You can wait for the Acts of Synod to be published, or you can take a peek at some of the decisions of Synod 2010 that impact the Safe Church Ministry.
From North America to Africa, from Europe to Asia, one of the great tragedies facing humanity, a tragedy not often talked about (or certainly not enough), is that of women as victims of violence—even in the church.
His eye is on the sparrow, but he was tapping my shoulder all morning.
We work over breaks and take a break over meetings. During meal times and break times, we have several conversations .... each one conducted fast and with few words, but ...
I mentioned in my first synod blog the anxiety I felt driving to synod and then how it seemed to dissipate with meeting and greeting old friends and colleagues. I felt like the sparrow protected by God's almighty hand. So I'll refer to these synod blogs as the "view from the sparrow's nest".
Synod for me is like a lot of training events. In one respect, synod is a friendly environment to discuss a subject matter that is dear to my heart and therefore easy to talk about. On the other hand, delegates, like conference attendees, often ask pointed questions and challenge the speaker's knowledge or the opinions of others. It is this second respect which draws out the anxiety in me and probably in a few other speakers.
Mark's post about Dick Clark reminded me of a statistic from the Calvin Collge research on abuse completed back in 1990. Persons with a disability were 2-3 times more likely to be victimized by...posted on: Dick Clark's Very Public Disability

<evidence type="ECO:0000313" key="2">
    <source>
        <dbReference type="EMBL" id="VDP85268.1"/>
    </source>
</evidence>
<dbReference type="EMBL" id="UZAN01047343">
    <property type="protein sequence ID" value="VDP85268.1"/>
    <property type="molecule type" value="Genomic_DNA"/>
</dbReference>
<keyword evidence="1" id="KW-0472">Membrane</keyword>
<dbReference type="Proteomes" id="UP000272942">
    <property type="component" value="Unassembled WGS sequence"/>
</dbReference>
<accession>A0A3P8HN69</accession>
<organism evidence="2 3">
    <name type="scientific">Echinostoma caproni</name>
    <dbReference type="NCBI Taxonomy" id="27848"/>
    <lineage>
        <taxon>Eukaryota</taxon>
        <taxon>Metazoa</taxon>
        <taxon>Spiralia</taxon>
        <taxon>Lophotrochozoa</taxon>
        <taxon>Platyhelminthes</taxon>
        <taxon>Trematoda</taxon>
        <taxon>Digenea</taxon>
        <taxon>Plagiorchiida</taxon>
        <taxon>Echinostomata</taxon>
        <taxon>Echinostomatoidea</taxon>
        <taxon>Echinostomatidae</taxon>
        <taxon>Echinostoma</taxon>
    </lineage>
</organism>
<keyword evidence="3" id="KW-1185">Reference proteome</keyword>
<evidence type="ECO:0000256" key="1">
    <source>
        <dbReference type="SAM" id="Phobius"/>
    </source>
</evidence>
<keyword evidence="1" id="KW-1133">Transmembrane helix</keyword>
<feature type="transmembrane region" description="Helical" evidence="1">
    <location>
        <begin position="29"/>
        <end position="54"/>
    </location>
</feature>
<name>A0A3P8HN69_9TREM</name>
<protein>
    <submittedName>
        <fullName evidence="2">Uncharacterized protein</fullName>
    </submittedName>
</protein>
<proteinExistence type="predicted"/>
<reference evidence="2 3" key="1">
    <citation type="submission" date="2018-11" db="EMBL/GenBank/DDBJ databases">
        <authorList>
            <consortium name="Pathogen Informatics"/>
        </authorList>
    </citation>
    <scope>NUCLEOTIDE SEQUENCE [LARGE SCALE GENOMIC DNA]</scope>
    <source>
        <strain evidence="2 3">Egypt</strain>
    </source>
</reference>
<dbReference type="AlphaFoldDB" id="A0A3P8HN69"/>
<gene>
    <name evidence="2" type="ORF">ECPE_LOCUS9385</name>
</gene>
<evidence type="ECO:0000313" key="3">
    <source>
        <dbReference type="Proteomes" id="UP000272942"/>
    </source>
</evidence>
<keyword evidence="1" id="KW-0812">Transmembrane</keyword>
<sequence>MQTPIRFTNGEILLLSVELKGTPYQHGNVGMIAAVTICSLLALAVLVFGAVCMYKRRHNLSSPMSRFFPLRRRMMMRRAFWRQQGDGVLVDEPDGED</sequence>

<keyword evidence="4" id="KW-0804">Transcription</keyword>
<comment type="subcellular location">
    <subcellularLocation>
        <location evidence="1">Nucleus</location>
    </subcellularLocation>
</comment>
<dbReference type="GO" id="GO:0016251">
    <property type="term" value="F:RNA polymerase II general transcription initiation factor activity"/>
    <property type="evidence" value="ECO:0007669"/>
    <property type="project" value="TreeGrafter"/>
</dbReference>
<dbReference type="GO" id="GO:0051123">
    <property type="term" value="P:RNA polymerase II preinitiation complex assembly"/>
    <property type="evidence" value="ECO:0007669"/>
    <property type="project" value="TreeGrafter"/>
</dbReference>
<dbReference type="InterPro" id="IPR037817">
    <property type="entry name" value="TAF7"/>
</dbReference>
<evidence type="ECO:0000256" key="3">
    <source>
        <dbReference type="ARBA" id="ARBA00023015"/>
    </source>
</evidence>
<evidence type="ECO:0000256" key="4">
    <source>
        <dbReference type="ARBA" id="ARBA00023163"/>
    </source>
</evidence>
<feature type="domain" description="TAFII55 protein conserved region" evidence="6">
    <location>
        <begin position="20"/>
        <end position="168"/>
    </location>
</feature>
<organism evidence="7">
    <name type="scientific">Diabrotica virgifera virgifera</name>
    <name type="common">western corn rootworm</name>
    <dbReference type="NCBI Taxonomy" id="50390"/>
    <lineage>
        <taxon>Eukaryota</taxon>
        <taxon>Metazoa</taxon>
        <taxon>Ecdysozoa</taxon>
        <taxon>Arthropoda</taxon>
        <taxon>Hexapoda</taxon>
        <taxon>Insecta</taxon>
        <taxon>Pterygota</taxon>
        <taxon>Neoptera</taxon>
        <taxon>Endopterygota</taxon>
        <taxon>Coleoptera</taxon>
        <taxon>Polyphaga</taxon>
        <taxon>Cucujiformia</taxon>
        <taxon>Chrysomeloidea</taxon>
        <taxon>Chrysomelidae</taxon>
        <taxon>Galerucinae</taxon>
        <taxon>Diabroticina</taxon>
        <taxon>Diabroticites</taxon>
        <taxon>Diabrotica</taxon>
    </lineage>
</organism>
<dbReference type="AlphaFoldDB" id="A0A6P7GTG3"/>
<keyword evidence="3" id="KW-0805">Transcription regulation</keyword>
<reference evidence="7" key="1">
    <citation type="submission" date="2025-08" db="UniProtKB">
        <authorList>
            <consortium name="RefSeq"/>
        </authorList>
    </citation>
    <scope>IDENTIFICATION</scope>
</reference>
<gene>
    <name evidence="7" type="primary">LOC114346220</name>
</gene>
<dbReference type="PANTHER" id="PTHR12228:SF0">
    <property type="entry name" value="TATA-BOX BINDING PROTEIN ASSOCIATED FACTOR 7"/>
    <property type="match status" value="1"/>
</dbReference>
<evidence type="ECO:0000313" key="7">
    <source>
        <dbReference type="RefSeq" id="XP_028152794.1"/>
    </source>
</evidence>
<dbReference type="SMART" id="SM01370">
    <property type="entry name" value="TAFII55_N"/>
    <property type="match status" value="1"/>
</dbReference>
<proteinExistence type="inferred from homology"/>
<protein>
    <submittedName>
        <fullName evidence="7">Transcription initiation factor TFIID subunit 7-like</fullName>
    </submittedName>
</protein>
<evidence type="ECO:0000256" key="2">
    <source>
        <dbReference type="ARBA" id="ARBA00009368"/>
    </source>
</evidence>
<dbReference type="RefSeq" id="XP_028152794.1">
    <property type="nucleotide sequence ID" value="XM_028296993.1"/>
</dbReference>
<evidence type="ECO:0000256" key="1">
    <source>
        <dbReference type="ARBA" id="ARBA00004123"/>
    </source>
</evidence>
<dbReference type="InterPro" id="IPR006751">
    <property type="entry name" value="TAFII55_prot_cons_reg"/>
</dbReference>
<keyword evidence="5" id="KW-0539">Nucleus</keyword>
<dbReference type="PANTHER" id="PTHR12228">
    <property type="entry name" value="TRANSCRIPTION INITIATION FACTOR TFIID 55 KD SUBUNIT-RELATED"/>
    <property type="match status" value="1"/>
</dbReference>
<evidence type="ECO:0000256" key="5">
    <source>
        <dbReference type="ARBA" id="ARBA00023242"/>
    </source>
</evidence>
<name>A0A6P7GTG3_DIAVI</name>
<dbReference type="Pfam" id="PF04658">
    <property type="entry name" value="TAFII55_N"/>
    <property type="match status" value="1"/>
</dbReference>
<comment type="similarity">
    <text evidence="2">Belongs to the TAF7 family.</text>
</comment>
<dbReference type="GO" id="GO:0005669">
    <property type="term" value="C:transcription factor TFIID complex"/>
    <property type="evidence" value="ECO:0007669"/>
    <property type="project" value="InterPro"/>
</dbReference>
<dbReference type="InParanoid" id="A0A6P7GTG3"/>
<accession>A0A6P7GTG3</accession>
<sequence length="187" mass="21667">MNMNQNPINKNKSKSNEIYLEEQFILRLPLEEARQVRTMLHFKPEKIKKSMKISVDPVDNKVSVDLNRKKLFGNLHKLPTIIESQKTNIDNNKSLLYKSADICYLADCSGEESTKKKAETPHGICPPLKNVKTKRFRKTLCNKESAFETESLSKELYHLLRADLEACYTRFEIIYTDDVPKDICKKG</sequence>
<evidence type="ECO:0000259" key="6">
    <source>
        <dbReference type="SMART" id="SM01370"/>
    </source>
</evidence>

Hello Ken. "What's next"? In the third blog in this series, I will look at what the Bible says or doesn't say about the concept of "consent". I'm sorry I wasn't clearer about my intentions.
You caught me bare-handed about my lack of FB experience. If people want to change their pics to cartoon figures for the purposeof raising awareness of abuse, I say bring it on. Do you know if...posted on: Conned-sent
Here are some suggestions for an agenda with the ministry leaders.
First, I would talk about the reality (not the possibility) of abuse of children in the church setting...
You are a brave person and I am grateful for people like you who find the courage to challenge the evil. I'm grateful, too, that the superintendent believed your story. That first...posted on: When CRC Ministers Abuse Part I
Thank you! The reunions are a comfort, but so is the knowledge that people throughout the denomination are praying for this ministry and for the delegates of synod who will seriously consider the...posted on: Synod - Day One
Hello Angela. If I had a nickel for every time that issue was raised.... Child safety policies are a two-sided coin or nickel. On one side, we need to protect children because they are too...
I agree that the perfect screening procedure does not exist. However, if a tool is inadequate by itself (the criminal record check), then we should be willing to seek out other steps of screening...posted on: Deja Vu All Over Again